MINT is Full of Healing and Flavoring Power!

Mint is a powerful plant when it comes to healing and flavoring. For instance, it’s an herb anyone with blood sugar or immunity issues ought to consume on a daily basis, since it contains large amounts of vitamins and minerals. Mint is rich in Vitamins A and C and also contains Vitamin B2. And it doesn’t take a lot of this plant for the body to reap mint’s benefits.

It’s also full of a wide range of essential minerals such as manganese, copper, iron, potassium and calcium. The chemical compound menthol, which comes from peppermint oil, is well known for its healing properties on the respiratory system because it eases and unblocks air passageways.

But there’s much more to the mint story:

  • First and foremost, mint is an excellent blood cleanser.
  • It relieves the cold and flu symptoms.
  • Mint acts as a powerful antioxidant, protecting the body against the formation of cancer cells.
  • It inhibits the growth of many different types of bacteria and fungus.
  • It a relieves symptoms of indigestion, heartburn, and irritable bowel syndrome by relaxing the muscles in and around the intestine.
  • Mint helps with nasal allergies.
  • It can relieve congestion, head colds, and headaches.
  • It acts as a mild sedative and has calming properties.
  • It relieves minor aches and pains such as muscle cramps and sprains.
  • It provides a cooling sensation to the skin and can help to treat minor burns, itching, and other skin irritations.
  • Mint tea can help clear up skin disorders; it’s especially effective for acne.

This pretty green plant is loaded with flavor power as well, so it’s a perfect ingredient for cooking and baking. Consider these ideas, then try the recipe below:

  • Grind it into sugar to flavor fruit salads, sprinkle atop sugar cookies, or add sparkle to lemonade.
  • Add chopped mint to sauces for red meat, particularly lamb.
  • Add several sprigs of mint to peas, green beans or new potatoes whilst boiling.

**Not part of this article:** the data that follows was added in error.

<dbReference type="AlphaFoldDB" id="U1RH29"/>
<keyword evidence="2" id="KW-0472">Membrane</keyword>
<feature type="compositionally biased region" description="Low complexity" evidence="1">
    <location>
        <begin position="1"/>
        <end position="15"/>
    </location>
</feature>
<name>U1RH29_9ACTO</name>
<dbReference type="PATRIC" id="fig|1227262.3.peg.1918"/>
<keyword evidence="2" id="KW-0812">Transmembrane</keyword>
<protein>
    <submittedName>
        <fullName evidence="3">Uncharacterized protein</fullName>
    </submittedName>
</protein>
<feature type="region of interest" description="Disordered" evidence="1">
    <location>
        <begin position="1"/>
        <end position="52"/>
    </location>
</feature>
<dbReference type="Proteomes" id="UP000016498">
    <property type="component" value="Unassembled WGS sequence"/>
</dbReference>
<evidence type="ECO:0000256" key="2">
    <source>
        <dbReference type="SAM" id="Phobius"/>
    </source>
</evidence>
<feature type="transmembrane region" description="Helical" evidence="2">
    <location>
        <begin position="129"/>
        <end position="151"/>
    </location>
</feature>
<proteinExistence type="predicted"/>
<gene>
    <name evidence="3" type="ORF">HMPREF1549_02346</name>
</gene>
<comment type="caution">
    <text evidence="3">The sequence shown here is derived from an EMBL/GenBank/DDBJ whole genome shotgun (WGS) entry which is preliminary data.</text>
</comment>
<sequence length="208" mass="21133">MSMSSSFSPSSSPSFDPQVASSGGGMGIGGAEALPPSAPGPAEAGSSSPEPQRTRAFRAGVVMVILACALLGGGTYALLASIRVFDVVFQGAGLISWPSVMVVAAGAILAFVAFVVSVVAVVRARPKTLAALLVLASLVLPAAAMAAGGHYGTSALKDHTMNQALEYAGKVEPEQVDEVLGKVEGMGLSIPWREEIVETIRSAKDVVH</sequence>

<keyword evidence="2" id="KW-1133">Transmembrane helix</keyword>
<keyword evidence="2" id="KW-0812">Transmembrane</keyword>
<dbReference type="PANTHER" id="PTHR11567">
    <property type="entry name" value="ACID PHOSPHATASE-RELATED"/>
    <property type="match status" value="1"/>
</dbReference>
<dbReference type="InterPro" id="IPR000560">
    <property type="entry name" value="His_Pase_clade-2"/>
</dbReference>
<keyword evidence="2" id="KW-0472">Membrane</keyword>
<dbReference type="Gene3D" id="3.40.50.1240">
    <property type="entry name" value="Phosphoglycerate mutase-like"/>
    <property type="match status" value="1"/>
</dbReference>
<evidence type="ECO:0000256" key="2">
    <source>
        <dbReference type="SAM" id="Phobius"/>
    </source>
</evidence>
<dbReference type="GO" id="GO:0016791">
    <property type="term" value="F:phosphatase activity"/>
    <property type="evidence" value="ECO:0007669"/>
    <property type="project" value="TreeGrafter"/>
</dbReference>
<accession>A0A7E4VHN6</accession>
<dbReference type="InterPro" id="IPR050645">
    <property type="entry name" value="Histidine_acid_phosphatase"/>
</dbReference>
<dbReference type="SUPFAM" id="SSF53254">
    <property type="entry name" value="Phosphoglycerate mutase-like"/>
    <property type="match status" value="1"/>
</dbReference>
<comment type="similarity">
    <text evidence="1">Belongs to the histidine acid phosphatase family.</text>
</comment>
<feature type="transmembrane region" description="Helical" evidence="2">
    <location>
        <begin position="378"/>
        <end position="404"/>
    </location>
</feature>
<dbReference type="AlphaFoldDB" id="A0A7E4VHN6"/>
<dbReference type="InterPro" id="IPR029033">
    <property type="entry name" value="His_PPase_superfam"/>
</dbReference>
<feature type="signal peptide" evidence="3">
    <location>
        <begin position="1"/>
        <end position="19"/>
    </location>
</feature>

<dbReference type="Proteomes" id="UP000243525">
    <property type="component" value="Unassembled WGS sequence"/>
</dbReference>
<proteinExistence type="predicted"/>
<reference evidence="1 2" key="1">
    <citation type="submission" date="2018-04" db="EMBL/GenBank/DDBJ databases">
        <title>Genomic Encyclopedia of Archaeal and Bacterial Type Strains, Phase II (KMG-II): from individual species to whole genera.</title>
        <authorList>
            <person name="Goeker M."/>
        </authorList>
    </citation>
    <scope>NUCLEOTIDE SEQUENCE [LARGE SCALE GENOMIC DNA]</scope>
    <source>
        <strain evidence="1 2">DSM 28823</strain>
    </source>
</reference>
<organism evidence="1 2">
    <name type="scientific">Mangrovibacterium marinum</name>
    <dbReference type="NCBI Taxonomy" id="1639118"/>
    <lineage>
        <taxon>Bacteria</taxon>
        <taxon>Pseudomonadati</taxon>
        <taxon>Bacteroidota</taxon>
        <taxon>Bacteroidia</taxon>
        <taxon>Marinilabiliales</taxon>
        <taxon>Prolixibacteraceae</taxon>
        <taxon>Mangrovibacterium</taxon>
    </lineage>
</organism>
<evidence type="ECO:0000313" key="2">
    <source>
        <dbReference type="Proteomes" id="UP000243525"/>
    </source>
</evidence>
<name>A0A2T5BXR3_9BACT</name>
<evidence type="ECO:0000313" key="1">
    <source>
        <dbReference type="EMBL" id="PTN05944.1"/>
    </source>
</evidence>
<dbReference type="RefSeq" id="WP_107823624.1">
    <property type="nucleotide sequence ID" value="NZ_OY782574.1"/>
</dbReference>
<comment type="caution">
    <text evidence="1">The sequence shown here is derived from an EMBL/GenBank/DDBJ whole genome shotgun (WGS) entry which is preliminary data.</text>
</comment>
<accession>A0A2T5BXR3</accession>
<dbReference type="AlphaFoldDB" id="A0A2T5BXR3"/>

• Add mint to a homemade or pre-prepared chocolate sauce.
  • Add it to homemade puddings (especially chocolate).
  • Use as a garnish for cool drinks and fruit desserts.
  • Use dried peppermint leaves, added to boiling water to make a refreshing and digestive tea.
  • Make a yogurt dressing with chopped mint leaves, natural yoghurt, garlic and salt and pepper for salads especially cucumber salad.
  • Add it to cold soups or hot tomato soups.
  • Use it to make curries.
  • Use mint to flavor cakes, meringues, cookies, muffins, and scones.
  • Use it to make a marinade for lamb.
  • Make the Middle Eastern salad dish, Tabbouleh, which traditionally contains mint (along with bulgur, parsley, red onions, tomato and lemon juice).
  • Add chopped mint to rice, chickpea, couscous, or bean dishes.

Now that summer squash is starting to show up in our gardens, farmers’ markets, and the produce sections of our grocery stores, you’ll find this recipe useful. I found it years ago in Barbara Kafka’s inspiring book, VEGETABLE LOVE.

Roasted Summer Squash with Mint, Lemon, and Feta

Serving size: 4
Calories per serving: 139


6 yellow summer squash or zucchini about 8 inches long
1/4 cup extra virgin olive oil
1/4 lemon juice
1/2 cup very finely chopped mint leaves (measure after chopping)
3/4 cup crumbled feta cheese
salt to taste

1. Preheat oven to 475 F°, and put oven rack as high as it will go.
2. Wash squash and cut off stem and flower ends.
3. Cut each squash into quarters lengthwise, then cut into pieces about 2 inches long.
4. Combine olive oil, lemon juice, mint and salt in plastic bowl and toss squash with the mixture. 5. Spray roasting pan with nonstick spray or mist with olive oil.
6. Arrange squash on roasting pan, in a single layer as much as possible.
7. Roast squash, turning every 15-20 minutes, until well done and slightly browned.
8. Turn squash twice, with a total cooking time of 45 minutes.

Recipe formatted with the Cook'n Recipe Software from DVO Enterprises.

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    Alice Osborne
    Weekly Newsletter Contributor since 2006
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